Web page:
October 9, 2009 — Continuing an easing pattern that’s been ongoing since about mid-August, mortgage rates trended down a little bit more this week. Accompanied by rising stock and gold prices, it would seem that investor money which has been “on the sidelines” is starting to make its way into the market. The Dow Jones Industrial Average is again within shouting range of 10,000 mark and has risen a full 50% from the year’s low, while bond yields continue to be fairly subdued.
HSH’s measure of the overall average for 30-year fixed-rate mortgages — including conforming, jumbo and agency jumbo pricing — shed six basis points (.06%), pushing our Fixed-Rate Mortgage Indicator FRMI down to 5.34%.
The FRMI’s 5/1 Hybrid ARM counterpart declined by seven basis points, closing the survey week at an average 4.67%.
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Conforming 30-year FRMs have again descended to levels seen earlier this year, when they spent a nine-week period jumping back and forth over the 5% mark. Those rates have been artificially manipulated to low levels by the influence of the Federal Reserve and other government agencies.
However, things are starting to improve somewhat in what remains of the private non-conforming mortgage market. This week’s 5.96% average for a 30-year jumbo FRM was its first foray below 6% since September 9, 2005. It’s worth noting that jumbos have sported a lower average rate in just 49 of the 509 weeks which have elapsed since Y2K — and that the “bottom of the bottom” noted during that period was only about 40 basis points (.40%) below this week’s figure.
While the availability of certain kinds of credit might still make getting a loan difficult, the price of that money has rarely been better. Borrowers have noticed this, too, and with the weeks-long gentle decline in rates has come increasing purchase and refinance activity. The Mortgage Bankers Association noted better than a 13% gain in purchase applications and a 18% gain for refis.
Hopefully, those refinances will serve to recast balance sheets for households looking for extra cash to spend and/or to further pay down outstanding obligations. If borrowing patterns are any indication, any new spending will have to come either from income or from savings, since there was another sizable decline in consumer borrowing in August. While the $12 billion reduction in outstanding credit balances was smaller than July’s figure, there have been only two increases in aggregate borrowing over the past year — and meager ones at that. Use of credit cards fell at an annual rate of over 12% during the month, and even financing needs for “cash-for-clunkers” failed to provide any lift in the installment-loan category. The more consumers continue to “de-leverage,” the harder it will be for the economy to get more fully up to speed, since consumer spending is responsible for about 70% of economic growth.
While more hiring would be a welcome change and would help to provide the incomes which make more spending possible, we’ll have to content ourselves with a gentler pattern for layoffs. During the week ending October 3, another 521,000 new claims for unemployment benefits were filed at state offices — but that number was the lowest such figure since January. It will be a very encouraging sign if new claims could break through the 500,000 barrier, a level we’ve not tested since last November (except for a holiday-induced downward spike last December).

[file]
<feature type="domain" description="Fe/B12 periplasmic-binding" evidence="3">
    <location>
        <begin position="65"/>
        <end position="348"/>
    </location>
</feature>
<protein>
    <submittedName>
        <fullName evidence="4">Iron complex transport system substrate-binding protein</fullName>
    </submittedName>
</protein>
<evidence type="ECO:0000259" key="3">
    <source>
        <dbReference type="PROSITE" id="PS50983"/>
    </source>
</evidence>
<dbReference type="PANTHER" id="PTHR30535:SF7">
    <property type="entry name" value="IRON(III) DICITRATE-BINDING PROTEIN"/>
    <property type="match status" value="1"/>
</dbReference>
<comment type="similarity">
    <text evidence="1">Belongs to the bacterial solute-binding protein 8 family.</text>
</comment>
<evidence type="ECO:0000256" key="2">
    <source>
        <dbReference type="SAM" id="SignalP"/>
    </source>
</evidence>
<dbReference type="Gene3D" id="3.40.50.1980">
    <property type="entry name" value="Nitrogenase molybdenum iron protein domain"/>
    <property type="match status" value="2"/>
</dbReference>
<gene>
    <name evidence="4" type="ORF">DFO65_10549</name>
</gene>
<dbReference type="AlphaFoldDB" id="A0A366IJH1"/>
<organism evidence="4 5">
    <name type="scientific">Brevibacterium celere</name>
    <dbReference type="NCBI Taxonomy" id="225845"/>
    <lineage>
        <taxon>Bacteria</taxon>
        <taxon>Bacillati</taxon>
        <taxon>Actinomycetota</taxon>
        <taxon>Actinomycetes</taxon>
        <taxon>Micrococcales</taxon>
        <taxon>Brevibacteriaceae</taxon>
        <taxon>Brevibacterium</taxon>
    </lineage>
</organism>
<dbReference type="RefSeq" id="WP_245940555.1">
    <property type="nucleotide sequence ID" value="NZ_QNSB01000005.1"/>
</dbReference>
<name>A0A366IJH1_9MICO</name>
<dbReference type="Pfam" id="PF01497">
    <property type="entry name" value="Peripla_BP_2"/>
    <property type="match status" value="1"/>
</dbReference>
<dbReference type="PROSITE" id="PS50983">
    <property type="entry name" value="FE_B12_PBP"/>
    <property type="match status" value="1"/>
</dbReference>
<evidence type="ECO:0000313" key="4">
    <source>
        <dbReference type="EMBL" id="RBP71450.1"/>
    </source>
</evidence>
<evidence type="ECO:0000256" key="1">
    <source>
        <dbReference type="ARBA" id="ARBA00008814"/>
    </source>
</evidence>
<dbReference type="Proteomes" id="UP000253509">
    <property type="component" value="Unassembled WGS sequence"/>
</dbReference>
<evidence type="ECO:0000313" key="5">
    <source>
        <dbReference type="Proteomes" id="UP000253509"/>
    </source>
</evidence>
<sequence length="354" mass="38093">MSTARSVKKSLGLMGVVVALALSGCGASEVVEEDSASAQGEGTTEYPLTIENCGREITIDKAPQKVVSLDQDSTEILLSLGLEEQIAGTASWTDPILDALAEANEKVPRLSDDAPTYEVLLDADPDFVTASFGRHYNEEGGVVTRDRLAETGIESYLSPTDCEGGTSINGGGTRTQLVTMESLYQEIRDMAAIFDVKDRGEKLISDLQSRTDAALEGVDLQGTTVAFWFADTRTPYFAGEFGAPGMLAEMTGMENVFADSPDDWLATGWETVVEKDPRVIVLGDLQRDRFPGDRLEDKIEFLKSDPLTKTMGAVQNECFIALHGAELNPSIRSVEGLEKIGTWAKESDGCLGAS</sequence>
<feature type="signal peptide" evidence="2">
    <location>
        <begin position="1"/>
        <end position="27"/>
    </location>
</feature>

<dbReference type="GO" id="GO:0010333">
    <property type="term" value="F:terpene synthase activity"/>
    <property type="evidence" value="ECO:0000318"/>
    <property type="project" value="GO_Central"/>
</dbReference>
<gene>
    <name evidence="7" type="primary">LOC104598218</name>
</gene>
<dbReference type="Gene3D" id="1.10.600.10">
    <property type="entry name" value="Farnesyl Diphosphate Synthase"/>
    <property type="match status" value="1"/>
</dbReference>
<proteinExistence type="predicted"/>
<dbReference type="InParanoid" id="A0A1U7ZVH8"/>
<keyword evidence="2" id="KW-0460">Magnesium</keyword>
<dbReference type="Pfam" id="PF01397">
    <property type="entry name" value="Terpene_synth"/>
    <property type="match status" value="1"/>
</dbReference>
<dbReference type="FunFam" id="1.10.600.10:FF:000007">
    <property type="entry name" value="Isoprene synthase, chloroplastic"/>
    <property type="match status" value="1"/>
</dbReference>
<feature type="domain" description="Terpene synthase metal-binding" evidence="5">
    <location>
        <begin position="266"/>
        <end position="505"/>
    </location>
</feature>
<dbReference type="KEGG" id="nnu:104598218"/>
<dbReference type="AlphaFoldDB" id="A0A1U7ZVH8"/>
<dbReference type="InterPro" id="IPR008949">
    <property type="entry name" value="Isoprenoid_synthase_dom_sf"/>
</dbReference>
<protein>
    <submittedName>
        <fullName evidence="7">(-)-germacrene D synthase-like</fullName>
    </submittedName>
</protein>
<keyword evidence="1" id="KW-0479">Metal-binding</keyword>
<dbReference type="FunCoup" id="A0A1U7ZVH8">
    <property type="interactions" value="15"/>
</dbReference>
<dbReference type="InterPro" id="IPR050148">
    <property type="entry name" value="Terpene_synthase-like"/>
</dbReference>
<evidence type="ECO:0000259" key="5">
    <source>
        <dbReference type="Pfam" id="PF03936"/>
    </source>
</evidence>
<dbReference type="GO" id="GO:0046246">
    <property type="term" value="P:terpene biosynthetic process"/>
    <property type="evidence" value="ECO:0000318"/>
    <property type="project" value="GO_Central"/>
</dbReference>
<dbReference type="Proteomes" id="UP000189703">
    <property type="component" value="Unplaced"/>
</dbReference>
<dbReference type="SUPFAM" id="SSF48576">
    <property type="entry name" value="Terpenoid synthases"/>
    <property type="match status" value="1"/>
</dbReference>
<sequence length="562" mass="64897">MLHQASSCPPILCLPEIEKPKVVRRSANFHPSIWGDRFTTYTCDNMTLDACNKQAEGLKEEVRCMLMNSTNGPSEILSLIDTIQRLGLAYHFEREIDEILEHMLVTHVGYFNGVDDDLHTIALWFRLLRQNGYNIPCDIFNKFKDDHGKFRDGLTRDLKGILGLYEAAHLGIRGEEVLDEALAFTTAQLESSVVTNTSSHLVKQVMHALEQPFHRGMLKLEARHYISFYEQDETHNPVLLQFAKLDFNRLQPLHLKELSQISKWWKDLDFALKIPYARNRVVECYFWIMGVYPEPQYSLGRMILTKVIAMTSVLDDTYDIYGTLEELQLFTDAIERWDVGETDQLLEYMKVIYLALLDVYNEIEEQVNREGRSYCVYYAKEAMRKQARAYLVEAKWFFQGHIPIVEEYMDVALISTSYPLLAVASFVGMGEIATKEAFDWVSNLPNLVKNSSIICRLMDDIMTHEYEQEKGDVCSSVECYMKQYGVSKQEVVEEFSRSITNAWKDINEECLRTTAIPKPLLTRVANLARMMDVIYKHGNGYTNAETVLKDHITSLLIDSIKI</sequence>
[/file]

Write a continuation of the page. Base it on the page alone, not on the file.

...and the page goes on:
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There has been a gradual improvement in the hiring component of the Institute of Supply Management’s survey of service-related business. The ‘headline’ ISM service figure jumped into the positive side of the ledger for the first time since August 2008; its reading of 50.9 was both above expectations and a substantial improvement over the mid-30’s levels of last November. While the employment sub-index wasn’t quite as rosy, it continues to grind its way back toward a breakeven level.
The same grinding effort is underway for inventories at the nation’s wholesalers. These intermediaries between manufacturer and retailer have been reducing stockpiles for about a year now. Over the last four months, sales have turned positive, so the drawdown seems to have accelerated to a point where new orders should begin to flow fairly soon, barring any collapse in demand.
The nation’s imbalance of trade continues to hold at mild levels, with a gap of $30.7 billion records in August. With the weakening dollar, exports rose by 0.2%, while imports eased by 0.6%. Petroleum costs have been firm but rangebound for the past few months, but the continued devaluation of the greenback may start to cause some upward pressure in the prices of imported goods.
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Sources: FRB, OTS, HSH Associates.
Consumer moods continue to wander in a directionless range, with the latest ABC News/Washington Post poll of Consumer Comfort ringing in at -45 for the week ending October 4.
Mortgage rates were lower earlier in the week than later. Monday and Tuesday saw the first back-to-back days of below-5% 30-year conforming rates since mid-May, but rates on Wednesday, Thursday and Friday crept back over the 5% mark. A rally in stocks on Thursday and Friday seemed to pull some of that safe-house money out of Treasuries and into other markets, pushing the yield on the 10-year Treasury by about a tenth-percent at week’s end. That being the case, mortgage rates will probably start next week on a firmer note, but only mildly so, and probably without conviction or impetus for any sustained rise. We’ll get some news on retail sales, inflation and some insight into the Federal Reserve’s thinking as the week progresses, too.
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